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Google Searches Beyond AdWords

Personalized and interactive advertising experiences are becoming a lot more important than just simple banner ads.
March 15, 2013

Would you follow your favorite basketball player’s shoes on Facebook or Twitter? That’s right: the player’s shoes, connected to the Web and posting status updates live from the basketball court. Bizarre as it sounds, this could happen in the not-so-distant future of digital advertising and marketing, if some of the ideas conceived by Google’s latest advertising experiment, Art Copy & Code, take flight.

Project lead Aman Govil says Art Copy & Code, introduced this month, is meant to show how advertising and marketing can be more relevant in a technology-rich and highly connected world. A few video demos are featured on the site, including one in which a man’s sneakers use sensors to understand what their wearer is doing and make witty remarks in response (they appear to be using Google’s social network, Google+). There’s also a mention of the first real project: a social driving app, called Smileage, created in collaboration with Volkswagen, that’s expected to be released before the summer. Projects with Adidas and Burberry are in the works, too, Google says.

“Digital advertising today is great, but it’s going to be even better in the future, and these experiences are designed to look into what this future will be,” Govil says. “The honest answer is, I don’t think we have these answers at Google, nor do I pretend we have them.”

It’s a long way from AdWords, Google’s biggest and best-known advertising product, which surfaces ads in response to your search terms, and which generates most of Google’s profits. And it hints at how the advertising landscape is changing, most immediately with the growth of mobile ads, but also as users become more accustomed to media-rich, interactive digital content.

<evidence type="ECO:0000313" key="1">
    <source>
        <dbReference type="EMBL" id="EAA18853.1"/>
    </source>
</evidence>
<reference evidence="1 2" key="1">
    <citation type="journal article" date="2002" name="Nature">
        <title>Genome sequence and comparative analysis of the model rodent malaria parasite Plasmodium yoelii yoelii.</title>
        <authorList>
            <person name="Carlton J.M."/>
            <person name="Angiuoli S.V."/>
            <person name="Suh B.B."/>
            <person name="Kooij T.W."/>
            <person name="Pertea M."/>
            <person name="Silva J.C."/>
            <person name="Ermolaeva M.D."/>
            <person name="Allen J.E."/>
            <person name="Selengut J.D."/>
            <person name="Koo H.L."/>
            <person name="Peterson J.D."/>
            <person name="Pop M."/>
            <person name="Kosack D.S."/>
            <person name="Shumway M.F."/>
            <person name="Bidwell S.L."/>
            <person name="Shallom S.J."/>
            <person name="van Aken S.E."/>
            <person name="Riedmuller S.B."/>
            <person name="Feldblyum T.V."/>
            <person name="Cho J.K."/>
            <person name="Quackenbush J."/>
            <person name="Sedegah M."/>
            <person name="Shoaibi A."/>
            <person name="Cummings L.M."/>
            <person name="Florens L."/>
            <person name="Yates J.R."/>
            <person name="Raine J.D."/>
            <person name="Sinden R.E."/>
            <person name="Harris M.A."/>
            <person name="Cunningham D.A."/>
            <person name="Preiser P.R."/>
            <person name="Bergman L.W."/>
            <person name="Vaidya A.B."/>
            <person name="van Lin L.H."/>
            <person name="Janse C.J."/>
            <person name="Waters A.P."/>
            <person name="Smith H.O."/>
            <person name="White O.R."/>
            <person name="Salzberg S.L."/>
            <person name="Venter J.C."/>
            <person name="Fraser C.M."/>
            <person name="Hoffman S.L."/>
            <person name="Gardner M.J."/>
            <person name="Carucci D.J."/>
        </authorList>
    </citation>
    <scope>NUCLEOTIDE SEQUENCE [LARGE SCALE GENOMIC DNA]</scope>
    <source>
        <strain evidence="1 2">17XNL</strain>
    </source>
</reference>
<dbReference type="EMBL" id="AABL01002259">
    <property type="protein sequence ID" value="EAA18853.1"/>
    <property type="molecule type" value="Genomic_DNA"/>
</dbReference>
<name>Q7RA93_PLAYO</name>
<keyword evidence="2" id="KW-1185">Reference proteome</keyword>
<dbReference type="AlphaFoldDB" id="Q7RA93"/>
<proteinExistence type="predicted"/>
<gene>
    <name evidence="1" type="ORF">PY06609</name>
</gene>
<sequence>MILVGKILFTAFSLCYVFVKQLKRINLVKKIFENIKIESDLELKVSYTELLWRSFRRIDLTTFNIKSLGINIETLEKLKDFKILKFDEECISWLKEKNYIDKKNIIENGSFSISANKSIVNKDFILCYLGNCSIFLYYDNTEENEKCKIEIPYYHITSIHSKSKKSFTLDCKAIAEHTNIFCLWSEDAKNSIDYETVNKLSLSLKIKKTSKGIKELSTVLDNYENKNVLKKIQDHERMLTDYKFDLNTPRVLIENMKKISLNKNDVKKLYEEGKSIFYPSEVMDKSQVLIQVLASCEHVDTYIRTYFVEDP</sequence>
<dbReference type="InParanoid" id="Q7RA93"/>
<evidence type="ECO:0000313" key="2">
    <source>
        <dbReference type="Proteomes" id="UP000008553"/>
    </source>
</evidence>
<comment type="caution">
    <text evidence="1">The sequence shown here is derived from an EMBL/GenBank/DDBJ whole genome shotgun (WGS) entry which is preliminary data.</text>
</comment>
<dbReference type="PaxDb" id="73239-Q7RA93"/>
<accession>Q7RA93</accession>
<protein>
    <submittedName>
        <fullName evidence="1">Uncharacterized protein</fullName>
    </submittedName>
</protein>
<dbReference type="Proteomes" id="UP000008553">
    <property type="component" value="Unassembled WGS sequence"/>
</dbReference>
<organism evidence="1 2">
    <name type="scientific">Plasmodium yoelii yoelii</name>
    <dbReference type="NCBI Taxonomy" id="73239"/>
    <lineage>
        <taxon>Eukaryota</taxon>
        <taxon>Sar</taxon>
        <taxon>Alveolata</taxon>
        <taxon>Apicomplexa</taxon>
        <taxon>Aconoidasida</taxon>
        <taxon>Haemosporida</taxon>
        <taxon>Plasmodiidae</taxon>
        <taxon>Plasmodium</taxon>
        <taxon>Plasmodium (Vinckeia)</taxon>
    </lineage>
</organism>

In keeping with the company’s general love of experimentation, Google’s not afraid to try a bunch of new things and see what works. And it makes sense that the company would seek to maintain its dominance in advertising and grow the business. Advertising produced 87 percent of the company’s revenue in 2012, including revenue from Google’s Motorola purchase (excluding Motorola, this figure climbs to 95 percent).

Jeremiah Owyang, an analyst at Altimeter Group, says Google needs to work with brands to create ads that are more than just links or images. The examples on Art Copy & Code show a new form of advertising content meant to drive deeper customer loyalty, he says. “In the future, if we can target content and advertising so well, advertising as we know it goes away; it just becomes useful and helpful information,” he says. “And that is the future where Google and Facebook and everybody else need to hit.”

New approaches are also necessary because consumers increasingly control what ads they pay attention to. “The way things are now, the whole pushing messages down people’s throats doesn’t work as well as it once did,” says Justin Osborne, general manager of marketing communications for Volkswagen of America, who worked on the Smileage campaign. “They can screen it out.”

Osborne says this means doing more than just entertaining people. For example, the Smileage app, which will let you track and share trips and trip photos with friends, is meant to be useful to all kinds of drivers (not just those who already own a VW). The only real branding, Osborne says, is on its home screen.

We’re likely to see more advertising of these types, as well as dynamic ads that change depending on who views them and when, and more ads that use audience participation to make viewers feel more invested in the process (in one that Google created last year with Coke as part of another ad experiment project, people could send a Coke and a message to a stranger at special vending machines).

It may be a struggle to get some advertisers on board, however. Edward Boches, a professor of the practice of advertising at Boston University, who spent 35 years in the advertising industry and has worked with Google as a client, says that it has been a “crazy, challenging, and difficult journey” for ad agencies trying to move beyond focusing on art and copy to including technology and social media in effective ways.

Some resistance comes from brands, Osborne says. They understand what a banner ad is, but moving beyond that in the mobile advertising realm is harder to understand. Working with Google helped in VW’s case, though. “That took a lot of the angst out of the executive team. They realized this was innovative, experimenting,” he says.

Further experimentation seems likely. Google has so many tech tools at its disposal, Boches says, and it seems to recognize that it will be beneficial to the company if advertisers learn to use those tools in creative ways. “We’re no longer creating one-way messages; we’re creating experiences,” he says. “You need to take advantage of technology and all it has to offer.”

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